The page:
Together We Can -- Newsletter of the Joan Karnell Cancer Center
 

Spring 2004

Caregivers: Giving and Getting the Care You Need
One Day at at Time
Neutropenia and Diet
Favorite Recipes
 
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Caregivers: Giving & Getting the Care You Need

In the face of cancer, the roles and needs of caregivers should not be overlooked. Caregiving is one of life's most difficult jobs.

“It's hard to be a caregiver sometimes,” says Helen Grosky, social worker at the Joan Karnell Cancer Center at Pennsylvania Hospital. “As a patient, you know how you feel. A caregiver doesn't know how the patient feels but often believes he or she is responsible for trying to make that person feel better. It's a very hard place to be.”

And it's a role that is often thrust upon a person without warning. “A cancer diagnosis impacts the entire family,” says Kia Witherspoon, palliative care nurse practicioner at the Joan Karnell Cancer Center. “It's important that all family members, not just the patient, be heard.” Caregivers often have to balance work and their own family demands with that of the patient – and many do it without help.

In a study completed by Frances Barg, PhD, assistant professor of family practice and community medicine at the University of Pennsylvania School of Medicine, she found that many caregivers try to manage without the help of family members. “It's a job that you can't do by yourself. Caregivers need to understand that it is very important to enlist the help of other family members and community resources. There are different challenges at different phases of cancer and you need help to both care for the patient and care for yourself,” says Barg.

In fact, Barg and her colleagues found that 70 percent of the caregivers they interviewed would like more help from family members and friends. More than 45 percent of caregivers said they were experiencing financial problems and 35 percent reported that they were overwhelmed by their role as caregiver.

“A feeling of being overwhelmed or frustrated is very common,” says Grosky. “Remember, you have taken a role that you may really know nothing about. You have to learn how to care for someone with cancer. This is probably new to you and to feel overwhelmed is a very natural response.”

According to Barg, the stress of caregiving can also lead to low self-esteem and feelings of isolation and have a negative impact on your health. As a caregiver, you have four basic needs that should be addressed:

  • Emotional - learning to work through your own emotions (guilt, fear, frustration).
  • Physical - learning how to care for another person as well as caring for your own health.
  • Education/Resources - getting the help you need from family, friends and the community.
  • Spiritual - finding strength and comfort in that which touches your spirit.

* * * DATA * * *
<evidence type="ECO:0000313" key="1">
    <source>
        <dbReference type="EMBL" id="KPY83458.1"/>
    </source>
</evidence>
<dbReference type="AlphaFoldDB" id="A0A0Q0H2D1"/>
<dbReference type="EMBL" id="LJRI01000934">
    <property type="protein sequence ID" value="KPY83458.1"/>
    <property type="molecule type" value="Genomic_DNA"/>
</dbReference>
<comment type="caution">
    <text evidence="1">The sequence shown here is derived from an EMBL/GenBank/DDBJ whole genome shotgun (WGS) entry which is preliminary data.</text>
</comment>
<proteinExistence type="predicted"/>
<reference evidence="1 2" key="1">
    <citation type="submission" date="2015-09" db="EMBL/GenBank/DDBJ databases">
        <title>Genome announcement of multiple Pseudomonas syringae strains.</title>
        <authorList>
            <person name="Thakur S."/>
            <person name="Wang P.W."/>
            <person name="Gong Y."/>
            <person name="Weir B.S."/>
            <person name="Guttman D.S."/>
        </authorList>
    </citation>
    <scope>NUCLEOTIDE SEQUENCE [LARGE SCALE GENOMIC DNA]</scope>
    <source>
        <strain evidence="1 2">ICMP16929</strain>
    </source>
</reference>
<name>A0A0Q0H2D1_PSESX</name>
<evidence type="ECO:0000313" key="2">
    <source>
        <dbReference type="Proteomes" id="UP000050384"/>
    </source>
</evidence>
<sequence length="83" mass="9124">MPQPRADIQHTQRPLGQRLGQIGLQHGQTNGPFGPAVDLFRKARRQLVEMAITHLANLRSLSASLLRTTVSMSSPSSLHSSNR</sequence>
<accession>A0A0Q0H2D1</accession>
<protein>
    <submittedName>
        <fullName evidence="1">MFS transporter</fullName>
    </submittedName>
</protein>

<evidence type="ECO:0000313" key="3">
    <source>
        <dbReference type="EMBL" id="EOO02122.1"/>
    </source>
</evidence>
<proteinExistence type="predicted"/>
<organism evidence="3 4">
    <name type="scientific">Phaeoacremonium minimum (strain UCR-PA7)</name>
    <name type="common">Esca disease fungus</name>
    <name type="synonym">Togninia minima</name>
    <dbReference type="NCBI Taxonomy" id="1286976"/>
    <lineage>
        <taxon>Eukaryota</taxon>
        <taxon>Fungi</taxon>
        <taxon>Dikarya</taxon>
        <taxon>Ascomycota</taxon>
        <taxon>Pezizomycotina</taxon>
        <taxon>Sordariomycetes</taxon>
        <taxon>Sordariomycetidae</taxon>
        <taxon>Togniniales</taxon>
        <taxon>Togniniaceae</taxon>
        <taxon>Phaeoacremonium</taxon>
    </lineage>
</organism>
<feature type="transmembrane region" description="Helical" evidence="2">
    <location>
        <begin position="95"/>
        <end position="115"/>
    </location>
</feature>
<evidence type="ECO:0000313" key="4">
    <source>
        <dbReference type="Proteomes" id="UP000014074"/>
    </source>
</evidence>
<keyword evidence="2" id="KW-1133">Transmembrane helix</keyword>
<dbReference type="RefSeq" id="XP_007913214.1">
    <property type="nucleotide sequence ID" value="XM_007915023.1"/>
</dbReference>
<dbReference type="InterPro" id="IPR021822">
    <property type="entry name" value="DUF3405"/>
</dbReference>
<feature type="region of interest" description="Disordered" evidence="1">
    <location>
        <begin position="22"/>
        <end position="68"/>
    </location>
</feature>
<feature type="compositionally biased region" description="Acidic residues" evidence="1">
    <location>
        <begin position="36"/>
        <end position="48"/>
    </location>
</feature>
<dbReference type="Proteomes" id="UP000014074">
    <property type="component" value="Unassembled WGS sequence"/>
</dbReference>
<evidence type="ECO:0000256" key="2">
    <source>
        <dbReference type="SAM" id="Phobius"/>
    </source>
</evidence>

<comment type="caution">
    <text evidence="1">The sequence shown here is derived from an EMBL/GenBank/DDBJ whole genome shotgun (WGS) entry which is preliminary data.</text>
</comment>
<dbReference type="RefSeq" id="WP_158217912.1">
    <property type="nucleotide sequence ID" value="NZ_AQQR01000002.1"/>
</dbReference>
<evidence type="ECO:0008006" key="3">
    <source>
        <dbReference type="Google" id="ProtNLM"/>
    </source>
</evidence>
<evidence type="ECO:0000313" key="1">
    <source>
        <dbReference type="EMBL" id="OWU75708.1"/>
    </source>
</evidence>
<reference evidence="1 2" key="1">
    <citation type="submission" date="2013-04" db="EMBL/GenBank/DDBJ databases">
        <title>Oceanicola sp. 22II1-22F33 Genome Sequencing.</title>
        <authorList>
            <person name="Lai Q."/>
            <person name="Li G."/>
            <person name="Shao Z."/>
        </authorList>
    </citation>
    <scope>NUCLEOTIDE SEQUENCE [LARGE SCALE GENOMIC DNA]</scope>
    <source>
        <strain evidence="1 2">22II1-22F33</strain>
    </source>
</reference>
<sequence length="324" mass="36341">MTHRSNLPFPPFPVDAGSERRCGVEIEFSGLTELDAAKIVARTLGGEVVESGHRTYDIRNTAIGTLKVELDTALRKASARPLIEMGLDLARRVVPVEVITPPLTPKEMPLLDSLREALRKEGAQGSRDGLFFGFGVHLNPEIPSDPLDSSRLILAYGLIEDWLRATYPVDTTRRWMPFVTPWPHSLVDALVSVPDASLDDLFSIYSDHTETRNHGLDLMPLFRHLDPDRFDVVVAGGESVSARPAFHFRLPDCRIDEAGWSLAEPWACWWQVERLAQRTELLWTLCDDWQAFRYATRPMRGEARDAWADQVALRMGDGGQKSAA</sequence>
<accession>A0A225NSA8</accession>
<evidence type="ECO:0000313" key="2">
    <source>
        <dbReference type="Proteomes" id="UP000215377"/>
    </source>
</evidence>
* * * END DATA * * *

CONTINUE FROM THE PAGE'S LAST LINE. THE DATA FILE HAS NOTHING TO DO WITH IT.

Remember, too, that you are not alone. “You should make an effort to get out and meet other caregivers,” suggests Barg. “Other caregivers can help you identify successful ways to care for a person at different stages of cancer and to deal with your own feelings. You aren't alone. Other people have been caregivers and have been very successful at it.”

“You are the eyes and ears of the home,” continues Witherspoon,“and that can be difficult. You're often called upon to communicate with doctors and nurses and to assess how your family member is doing. There are many things you can do to contribute to the patient's well-being and to help you not feel so helpless. The first step is recognizing how hard a job you have and asking for, and getting, the help you need.”

The Joan Karnell Cancer Center offers “Strength for Caring,” a one-day seminar of education and psychosocial support for caregivers of people with cancer. The program focuses on the needs of the caregiver, including education about cancer and its treatment, talking with the doctor, time management skills and community resources.

Strategies for Caregivers

Focus on Concrete Issues

You can't solve all the issues that you may be facing at once. Start with the simpler ones. Are there transportation problems? Financial issues? Take one of these things at a time and find a solution or consider talking to a social worker that can help solve these issues for you.

Accept Help From Others

Help may come from places you least expect. If family members are unwilling to help, look to other sources. If a friend offers assistance, say yes. Give everyone a job to do. Even the smallest of acts (i.e.making dinner, babysitting your children, driving your loved one to an appointment, etc.) will go a long way to help alleviate your stress.

Be Informed

Ask the doctors and nurses any questions you may have. Write the questions down at home as they occur to you and bring them with you to your loved one's appointments. Don't be afraid to ask what else you can do to contribute to your loved one's well-being. The more you know, the better you can communicate with the medical staff and alleviate any feelings of helplessness.

Keep Talking

Take the time (and accept help from others, if necessary, to get the time) to talk to other caregivers. Learn how they are coping with the emotional issues surrounding caregiving. How did they handle the situation when the patient was diagnosed? During treatment? Discuss your frustrations and learn how others overcame similar situations.

 


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